The Bersih rally organisers have never attempted any incitement to riot and chaos, and the police should not take any unilateral action that may possibly cause confusion and provoke an unpredictable disorder with people scattering in various random directions.

The police should not use canes, tear gas or water cannons on the crowd, but should provide proper crowd and traffic control to ensure that no untoward and adverse situation could develop.

Any suspected trouble-maker should be stopped and detained, but no use of force should be made on the peaceful assembly.

The Bersih ban is surely a dark blot on the image of the nation, and I appeal to Prime Minister Najib Abdul Razak to use his wisdom and good office to stop further damage to the country by vetoing the foolish action of the home minister, and also allow the peaceful assembly to take place as scheduled.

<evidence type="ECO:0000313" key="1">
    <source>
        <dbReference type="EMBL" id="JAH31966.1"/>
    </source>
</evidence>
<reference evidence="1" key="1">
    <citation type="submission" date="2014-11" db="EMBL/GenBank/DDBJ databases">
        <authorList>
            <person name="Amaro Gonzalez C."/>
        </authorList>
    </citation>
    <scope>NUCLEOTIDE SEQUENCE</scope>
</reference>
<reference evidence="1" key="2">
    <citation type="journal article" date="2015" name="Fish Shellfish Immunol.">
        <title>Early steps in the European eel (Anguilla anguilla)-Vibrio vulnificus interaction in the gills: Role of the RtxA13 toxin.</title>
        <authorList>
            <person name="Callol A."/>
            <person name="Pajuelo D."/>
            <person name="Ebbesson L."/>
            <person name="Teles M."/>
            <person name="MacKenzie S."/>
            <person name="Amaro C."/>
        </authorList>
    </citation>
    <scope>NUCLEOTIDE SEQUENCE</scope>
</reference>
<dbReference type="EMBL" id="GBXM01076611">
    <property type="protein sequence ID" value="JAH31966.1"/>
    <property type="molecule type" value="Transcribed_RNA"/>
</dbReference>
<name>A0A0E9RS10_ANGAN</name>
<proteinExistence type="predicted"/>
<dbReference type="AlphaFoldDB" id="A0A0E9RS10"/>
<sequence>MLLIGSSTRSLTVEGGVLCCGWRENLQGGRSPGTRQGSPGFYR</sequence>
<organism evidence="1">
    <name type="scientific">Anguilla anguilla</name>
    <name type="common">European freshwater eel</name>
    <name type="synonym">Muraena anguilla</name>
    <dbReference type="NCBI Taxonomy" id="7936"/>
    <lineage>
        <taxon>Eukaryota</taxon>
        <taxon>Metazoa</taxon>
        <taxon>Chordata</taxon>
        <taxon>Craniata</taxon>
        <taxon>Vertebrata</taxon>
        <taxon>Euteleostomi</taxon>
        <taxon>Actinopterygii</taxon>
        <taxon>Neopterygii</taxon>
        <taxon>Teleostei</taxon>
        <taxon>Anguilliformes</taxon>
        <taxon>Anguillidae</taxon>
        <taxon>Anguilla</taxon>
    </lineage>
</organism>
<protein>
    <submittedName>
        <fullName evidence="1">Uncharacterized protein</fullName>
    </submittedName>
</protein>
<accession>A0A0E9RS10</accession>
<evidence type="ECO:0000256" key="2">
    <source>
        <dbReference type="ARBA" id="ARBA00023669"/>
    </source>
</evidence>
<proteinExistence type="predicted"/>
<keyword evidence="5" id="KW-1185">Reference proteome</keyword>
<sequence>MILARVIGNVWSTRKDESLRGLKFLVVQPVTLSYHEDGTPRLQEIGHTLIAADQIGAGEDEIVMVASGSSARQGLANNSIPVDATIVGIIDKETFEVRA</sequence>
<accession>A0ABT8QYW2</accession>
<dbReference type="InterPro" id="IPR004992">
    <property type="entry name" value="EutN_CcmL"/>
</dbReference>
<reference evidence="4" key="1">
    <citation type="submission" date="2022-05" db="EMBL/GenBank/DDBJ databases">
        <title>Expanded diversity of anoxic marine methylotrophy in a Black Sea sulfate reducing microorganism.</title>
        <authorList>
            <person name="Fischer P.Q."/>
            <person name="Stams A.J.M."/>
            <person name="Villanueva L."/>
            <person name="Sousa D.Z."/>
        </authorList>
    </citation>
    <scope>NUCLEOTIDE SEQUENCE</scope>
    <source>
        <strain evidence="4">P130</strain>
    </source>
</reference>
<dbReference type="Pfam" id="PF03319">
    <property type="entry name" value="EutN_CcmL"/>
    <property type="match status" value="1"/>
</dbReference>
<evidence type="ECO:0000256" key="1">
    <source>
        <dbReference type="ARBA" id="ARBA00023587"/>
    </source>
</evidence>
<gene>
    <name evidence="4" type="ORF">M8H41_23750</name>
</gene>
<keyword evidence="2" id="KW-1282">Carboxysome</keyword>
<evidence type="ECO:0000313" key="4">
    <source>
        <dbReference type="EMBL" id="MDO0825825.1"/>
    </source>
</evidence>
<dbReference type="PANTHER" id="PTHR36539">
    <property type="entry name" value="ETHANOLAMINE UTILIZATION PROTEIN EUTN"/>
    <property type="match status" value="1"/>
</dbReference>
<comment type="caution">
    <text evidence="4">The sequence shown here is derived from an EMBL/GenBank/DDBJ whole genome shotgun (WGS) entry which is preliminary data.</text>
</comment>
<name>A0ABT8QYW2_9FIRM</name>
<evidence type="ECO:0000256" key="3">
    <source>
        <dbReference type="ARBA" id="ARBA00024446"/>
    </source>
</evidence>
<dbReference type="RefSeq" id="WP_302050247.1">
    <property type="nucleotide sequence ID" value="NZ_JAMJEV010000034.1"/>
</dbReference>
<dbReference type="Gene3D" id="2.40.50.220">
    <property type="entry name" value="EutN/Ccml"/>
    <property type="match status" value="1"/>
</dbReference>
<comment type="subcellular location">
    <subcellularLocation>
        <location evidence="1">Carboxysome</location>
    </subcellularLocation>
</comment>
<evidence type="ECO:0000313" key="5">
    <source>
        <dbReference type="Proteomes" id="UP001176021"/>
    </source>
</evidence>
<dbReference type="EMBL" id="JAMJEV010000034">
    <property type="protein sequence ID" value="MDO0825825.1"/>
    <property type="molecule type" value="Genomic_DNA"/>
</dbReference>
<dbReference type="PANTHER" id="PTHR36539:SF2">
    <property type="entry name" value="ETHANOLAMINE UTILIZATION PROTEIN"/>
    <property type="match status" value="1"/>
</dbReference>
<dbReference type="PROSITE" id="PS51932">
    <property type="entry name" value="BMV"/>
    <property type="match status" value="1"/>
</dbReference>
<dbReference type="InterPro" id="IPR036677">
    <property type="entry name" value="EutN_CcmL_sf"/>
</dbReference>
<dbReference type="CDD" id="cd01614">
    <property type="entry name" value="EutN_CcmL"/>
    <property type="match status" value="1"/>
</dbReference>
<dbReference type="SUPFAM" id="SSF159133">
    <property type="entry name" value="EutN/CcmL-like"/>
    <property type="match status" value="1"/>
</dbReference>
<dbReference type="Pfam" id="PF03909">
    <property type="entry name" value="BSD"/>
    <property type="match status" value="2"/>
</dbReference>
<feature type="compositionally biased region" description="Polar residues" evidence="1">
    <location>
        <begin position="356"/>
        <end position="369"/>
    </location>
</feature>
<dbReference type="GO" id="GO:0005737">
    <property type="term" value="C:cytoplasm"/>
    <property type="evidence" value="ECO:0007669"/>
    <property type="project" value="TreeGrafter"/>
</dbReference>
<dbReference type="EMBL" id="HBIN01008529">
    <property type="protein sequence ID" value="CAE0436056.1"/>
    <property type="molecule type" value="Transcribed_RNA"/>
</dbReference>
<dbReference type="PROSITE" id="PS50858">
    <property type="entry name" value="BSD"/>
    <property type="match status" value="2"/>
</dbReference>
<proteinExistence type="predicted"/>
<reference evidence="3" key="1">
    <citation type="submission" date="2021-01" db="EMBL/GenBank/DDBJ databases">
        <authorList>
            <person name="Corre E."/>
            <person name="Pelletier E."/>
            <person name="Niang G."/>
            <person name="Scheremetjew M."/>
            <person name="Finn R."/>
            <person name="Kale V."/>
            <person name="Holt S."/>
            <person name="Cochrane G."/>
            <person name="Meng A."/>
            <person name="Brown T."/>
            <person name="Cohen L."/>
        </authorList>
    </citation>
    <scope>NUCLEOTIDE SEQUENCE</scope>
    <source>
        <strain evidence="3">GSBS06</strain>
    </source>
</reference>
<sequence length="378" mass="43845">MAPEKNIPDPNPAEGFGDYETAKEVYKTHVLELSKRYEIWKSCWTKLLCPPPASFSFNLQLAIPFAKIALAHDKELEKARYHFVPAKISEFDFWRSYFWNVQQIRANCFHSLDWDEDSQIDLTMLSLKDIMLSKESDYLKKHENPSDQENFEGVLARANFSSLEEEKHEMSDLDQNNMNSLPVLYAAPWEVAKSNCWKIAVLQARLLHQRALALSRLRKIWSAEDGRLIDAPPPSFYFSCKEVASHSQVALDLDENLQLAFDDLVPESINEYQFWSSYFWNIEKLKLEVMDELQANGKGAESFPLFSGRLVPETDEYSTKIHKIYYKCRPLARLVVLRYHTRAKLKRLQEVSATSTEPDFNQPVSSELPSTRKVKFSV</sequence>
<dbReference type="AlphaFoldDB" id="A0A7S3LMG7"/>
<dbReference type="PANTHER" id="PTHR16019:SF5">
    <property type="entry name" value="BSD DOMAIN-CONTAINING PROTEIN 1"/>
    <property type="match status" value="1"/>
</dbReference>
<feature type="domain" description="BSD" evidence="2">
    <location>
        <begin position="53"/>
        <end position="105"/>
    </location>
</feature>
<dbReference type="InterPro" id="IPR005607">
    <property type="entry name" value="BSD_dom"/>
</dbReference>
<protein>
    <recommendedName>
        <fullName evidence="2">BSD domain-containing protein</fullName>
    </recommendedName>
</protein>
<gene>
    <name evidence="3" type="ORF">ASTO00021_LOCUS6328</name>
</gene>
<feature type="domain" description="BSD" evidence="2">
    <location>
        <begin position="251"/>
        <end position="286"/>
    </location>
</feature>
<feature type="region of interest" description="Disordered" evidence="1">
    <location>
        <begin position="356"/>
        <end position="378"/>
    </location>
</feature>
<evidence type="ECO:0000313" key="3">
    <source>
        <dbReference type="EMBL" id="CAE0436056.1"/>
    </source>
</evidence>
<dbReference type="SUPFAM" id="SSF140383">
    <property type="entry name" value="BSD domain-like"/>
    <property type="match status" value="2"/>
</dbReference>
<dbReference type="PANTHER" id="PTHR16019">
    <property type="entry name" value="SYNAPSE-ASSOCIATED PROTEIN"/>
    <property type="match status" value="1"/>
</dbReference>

If he does that, I will salute him for his statesmanship.

  1. #1 by boh-liao on Monday, 4 July 2011 - 9:03 am

    No time 2 veto d Bersih ban lah, even though YdPA declared Bersih is OK 1
    NR n Losima very excited n encouraged over Thai GE outcome
    If Yingluck can, Losima can too in dis canland
    Perhaps NR now busy laying groundwork 4 Losima 2 stand 4 erection in d next GE 2 b d next PM n d first female PM of canland

  2. #2 by dagen on Monday, 4 July 2011 - 9:21 am

    This stupid fool could not see what is coming! Veto the ban by his cousin? Come on. What is the diff. Jib. Keris. Keris. Jib. They are one and the same person. In any case he is just too stupid to realise the change that is now taking place!

    But he is lucky. Well so far, that is. Because malaysians by and large still believe in the constitutional process of general election. That is precisely why they are asking for transparency in that process; and for a clean and fair general election.